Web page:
By Nancy Finlay
On September 12, 1983, a Wells Fargo employee tied up and attempted to drug two co-workers at the Wells Fargo depot at 21 Culbro Drive in West Hartford, Connecticut. He then loaded over $7 million into a rented car parked in the loading dock and drove away. At the time, it was the largest cash robbery in American history.
At first authorities assumed that Victor Gerena, the young Wells Fargo guard who took the money, acted alone, and some local residents hailed him as a Robin Hood-styled hero. Eventually, however, it became clear that this was not the act of a single individual. Gerena was a recruit of Juan Segarra Palmer, one of the leaders of a group of Puerto Rican independence fighters called Los Macheteros.
Planning the Great Wells Fargo Heist
Segarra Palmer, a graduate of Philips Academy and Harvard University, was living in Puerto Rico when he planned the heist. He contacted Gerena at a pay phone in Arthur’s Drug Store in the Asylum Hill area of Hartford. Later he came to Hartford to rehearse the robbery, the delivery of the stolen money, and Gerena’s escape. Brilliantly planned and executed, the robbery came off without a hitch, except that the drug intended to knock out Gerena’s co-workers failed to have the desired effect, and both men remained conscious throughout the robbery.
Segarra Palmer claimed that the theft was a political act and that the he used the money to advance the cause of Puerto Rican independence. Few people in West Hartford had heard of Los Macheteros and most were unaware that a vocal segment of the Puerto Rican population had been actively seeking independence ever since the United States acquired Puerto Rico in 1898, following the Spanish-American War. The robbery took place on September 12 because that was the birth date of Pedro Albizu Campos, one of the most determined Puerto Rican nationalists of the early 20th century.
Founded in the 1970s, Los Macheteros drew inspiration from Albizu, who believed that the people of a colonized country had the right to use violence in their struggle for independence. The name “Los Macheteros” means “the Cane Cutters”; sugar cane was once Puerto Rico’s most important agricultural product. During the 1970s and 1980s, Los Macheteros attacked the United States government, military, and corporate installations, chiefly in Puerto Rico. While many people regarded them as terrorists, others saw them as Puerto Rican patriots.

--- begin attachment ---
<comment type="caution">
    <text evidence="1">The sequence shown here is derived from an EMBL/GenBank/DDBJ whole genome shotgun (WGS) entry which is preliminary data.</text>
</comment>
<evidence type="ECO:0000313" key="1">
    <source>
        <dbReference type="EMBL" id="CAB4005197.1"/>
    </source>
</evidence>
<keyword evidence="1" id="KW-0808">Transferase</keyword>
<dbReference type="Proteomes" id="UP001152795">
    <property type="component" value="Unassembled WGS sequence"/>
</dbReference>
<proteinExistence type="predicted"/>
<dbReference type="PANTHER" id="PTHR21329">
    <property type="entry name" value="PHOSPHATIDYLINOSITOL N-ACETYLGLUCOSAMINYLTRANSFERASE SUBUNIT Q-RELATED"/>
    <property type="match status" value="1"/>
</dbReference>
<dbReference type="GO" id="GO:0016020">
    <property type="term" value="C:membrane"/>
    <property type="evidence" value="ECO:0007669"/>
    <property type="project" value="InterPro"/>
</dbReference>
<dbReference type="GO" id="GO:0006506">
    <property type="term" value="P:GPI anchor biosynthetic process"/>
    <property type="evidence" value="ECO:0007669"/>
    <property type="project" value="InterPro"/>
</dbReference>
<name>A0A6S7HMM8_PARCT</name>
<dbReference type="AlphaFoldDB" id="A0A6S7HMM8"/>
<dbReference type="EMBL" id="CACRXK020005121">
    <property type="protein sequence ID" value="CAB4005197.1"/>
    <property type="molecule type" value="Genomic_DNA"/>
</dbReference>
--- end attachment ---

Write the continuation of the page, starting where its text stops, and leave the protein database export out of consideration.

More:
On August 30, 1985, in raids conducted all over Puerto Rico, FBI agents and federal marshals apprehended those suspected of being members of Los Macheteros. They eventually filed charges against 19 individuals. In 1988, nine men, including Juan Segarra Palmer, were brought to trial in the federal courthouse in Hartford despite their protests that their case should be tried by an international court. The numerous charges against them ranged from money laundering to conspiracy to overthrow the United States government in Puerto Rico.
The jury was drawn from all over Connecticut. One of the defendants, Filiberto Ojeda Rios, a leader of Los Macheteros, skipped bail because he believed he would not get a fair trial. A jury found the remaining defendants guilty. Segarra Palmer received fifty-five years in prison, to be served at the federal penitentiary in Atlanta, Georgia. Many rights activists believed the defendants’ sentences excessive. For some, the prisoners symbolized unfair treatment of Puerto Ricans by the United States.
In 1999, shortly before leaving office, President Bill Clinton granted clemency to the Puerto Rican prisoners. Segarra Palmer initially refused to accept Clinton’s offer of clemency but eventually left prison in 2004. Ojeda Rios, the man who skipped bail, died in a shootout with the FBI in 2006. Victor Gerena, the man who actually took the money from the Wells Fargo depot, remains at large and is one of the FBI’s Top Ten Most Wanted Fugitives. Authorities never recovered the stolen money.
Nancy Finlay grew up in Manchester, Connecticut. She has a BA from Smith College and an MFA and PhD from Princeton University. From 1998 to 2015, she was Curator of Graphics at the Connecticut Historical Society.